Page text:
The membership meeting also featured an interactive policy review & ratification session, committee report adoption and annual budget ratification. Members also had the opportunity to participate in focus groups and IIUSA committee meetings.

    After the AGM, IIUSA hosted its 9th Annual EB-5 Advocacy Conference at the Marriott Marquis in Washington, DC – a hotel completed in 2014 with the help of EB-5 investment. The EB-5 Program emerged as a much-needed foreign direct investment into the U.S. since the financial crisis in 2008, growing by over 1,200% from a few hundred million dollars then to over a billion dollars per quarter in 2015.

    Founded in 2005, IIUSA is the national not-for-profit trade association for the EB-5 Regional Center industry with a mission of advocacy, education, industry development, and research. The organization represents more than 270 Regional Centers and 190 associated members. IIUSA’s members are engines of economic growth and job creation, accounting for over 95 percent of capital flowing through the Program. Learn more at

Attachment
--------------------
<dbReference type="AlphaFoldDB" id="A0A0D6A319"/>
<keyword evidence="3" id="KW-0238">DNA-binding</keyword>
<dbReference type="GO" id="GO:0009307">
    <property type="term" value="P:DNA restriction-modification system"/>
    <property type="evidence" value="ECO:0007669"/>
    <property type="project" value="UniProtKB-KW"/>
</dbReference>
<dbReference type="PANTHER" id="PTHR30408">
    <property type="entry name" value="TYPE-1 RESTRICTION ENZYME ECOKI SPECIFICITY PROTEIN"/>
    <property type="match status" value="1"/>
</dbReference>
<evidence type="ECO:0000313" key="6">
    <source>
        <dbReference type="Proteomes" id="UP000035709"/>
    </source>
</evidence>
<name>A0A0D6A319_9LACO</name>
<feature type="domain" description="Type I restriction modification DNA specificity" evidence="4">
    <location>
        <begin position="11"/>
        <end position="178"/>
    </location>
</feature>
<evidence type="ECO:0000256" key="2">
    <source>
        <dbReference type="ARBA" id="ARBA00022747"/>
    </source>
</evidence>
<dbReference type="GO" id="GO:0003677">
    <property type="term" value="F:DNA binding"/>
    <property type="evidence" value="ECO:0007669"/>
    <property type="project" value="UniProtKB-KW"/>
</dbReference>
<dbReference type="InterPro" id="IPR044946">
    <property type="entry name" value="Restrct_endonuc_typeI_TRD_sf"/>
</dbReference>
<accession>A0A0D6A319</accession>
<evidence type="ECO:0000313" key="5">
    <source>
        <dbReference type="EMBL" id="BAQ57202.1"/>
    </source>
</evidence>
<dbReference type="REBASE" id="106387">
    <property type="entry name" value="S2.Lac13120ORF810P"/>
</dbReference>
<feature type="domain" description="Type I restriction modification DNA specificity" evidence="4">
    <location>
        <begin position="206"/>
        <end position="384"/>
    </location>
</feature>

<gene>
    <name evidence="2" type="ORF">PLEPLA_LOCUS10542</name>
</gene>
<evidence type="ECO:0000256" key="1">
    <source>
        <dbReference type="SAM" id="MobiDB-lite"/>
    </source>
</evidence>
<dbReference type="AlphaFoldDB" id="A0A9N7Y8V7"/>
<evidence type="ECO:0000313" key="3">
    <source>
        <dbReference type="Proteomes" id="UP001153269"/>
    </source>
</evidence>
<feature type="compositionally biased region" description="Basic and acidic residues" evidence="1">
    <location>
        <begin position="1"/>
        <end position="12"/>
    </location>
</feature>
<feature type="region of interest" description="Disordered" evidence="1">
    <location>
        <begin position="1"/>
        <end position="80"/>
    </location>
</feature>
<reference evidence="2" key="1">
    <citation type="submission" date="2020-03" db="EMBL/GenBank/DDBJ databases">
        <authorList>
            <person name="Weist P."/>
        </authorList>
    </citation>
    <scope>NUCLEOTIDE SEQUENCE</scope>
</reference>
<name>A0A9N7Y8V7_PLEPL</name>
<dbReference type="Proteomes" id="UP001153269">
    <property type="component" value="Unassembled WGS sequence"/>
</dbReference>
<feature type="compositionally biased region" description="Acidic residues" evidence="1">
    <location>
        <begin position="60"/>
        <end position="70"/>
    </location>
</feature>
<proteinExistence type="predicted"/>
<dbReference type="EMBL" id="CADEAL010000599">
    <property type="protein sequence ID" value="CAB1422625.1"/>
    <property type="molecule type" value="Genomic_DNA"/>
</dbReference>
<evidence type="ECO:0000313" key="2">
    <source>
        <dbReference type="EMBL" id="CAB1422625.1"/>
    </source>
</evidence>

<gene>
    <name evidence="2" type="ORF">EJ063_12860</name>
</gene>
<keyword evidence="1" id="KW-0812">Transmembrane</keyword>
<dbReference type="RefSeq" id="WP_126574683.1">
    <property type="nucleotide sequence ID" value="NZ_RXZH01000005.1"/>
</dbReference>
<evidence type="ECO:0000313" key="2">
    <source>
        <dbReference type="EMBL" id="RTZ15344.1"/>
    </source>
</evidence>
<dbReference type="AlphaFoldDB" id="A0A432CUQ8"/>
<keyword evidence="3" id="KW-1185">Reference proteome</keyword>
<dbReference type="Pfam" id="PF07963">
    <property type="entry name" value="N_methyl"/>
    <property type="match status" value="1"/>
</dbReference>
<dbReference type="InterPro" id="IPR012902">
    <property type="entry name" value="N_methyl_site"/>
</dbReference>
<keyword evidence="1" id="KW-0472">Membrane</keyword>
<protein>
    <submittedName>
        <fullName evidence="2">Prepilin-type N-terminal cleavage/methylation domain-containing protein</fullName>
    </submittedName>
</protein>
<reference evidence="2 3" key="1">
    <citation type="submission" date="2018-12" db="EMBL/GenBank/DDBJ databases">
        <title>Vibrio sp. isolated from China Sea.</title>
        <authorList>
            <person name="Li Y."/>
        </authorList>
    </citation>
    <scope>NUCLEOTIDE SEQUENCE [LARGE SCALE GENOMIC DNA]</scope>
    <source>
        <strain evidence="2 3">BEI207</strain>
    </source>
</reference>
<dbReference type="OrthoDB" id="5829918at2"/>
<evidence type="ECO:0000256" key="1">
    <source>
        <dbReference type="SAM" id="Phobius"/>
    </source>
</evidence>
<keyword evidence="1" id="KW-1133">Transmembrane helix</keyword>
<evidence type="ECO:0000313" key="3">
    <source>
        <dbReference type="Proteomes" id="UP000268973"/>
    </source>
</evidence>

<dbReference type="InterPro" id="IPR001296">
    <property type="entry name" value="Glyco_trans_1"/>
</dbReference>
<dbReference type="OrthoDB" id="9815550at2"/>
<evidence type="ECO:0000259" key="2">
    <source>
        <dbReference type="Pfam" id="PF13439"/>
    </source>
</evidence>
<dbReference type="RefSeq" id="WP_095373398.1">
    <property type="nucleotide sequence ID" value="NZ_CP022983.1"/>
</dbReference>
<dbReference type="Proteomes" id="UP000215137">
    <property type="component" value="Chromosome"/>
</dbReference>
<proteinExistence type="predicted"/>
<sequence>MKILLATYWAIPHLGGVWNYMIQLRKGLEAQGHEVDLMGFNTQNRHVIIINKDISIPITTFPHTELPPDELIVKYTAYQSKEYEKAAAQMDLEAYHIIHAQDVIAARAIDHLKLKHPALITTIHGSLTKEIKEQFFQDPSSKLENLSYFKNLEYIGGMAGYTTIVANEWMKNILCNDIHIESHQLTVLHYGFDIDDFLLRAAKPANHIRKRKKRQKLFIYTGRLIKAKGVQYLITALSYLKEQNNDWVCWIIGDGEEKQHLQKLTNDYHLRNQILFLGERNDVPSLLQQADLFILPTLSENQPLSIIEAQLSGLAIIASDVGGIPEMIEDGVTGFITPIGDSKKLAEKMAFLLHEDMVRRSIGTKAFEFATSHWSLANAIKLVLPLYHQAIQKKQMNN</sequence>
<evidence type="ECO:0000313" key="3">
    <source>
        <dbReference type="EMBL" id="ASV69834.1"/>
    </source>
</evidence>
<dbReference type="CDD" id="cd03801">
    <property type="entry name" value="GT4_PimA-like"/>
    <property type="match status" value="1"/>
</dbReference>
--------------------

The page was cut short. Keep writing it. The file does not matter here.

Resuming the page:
Dial-in for Today’s USCIS EB-5 Stakeholder Engagement (1pm EST/10am PST)

    USCIS EB-5 Stakeholder Engagement Dial-in Information

    Monday April 25, 2016 1:00 p.m. (Eastern)

    EB-5 Stakeholder Listening Session

    When: Monday April 25, 2016

    Time: 1:00 pm EST/10am PST

    Toll-free call-in number: 1-800-619-3257

    Toll number if you are calling from outside the U.S.: 1-210-234-0095

    Passcode: 74684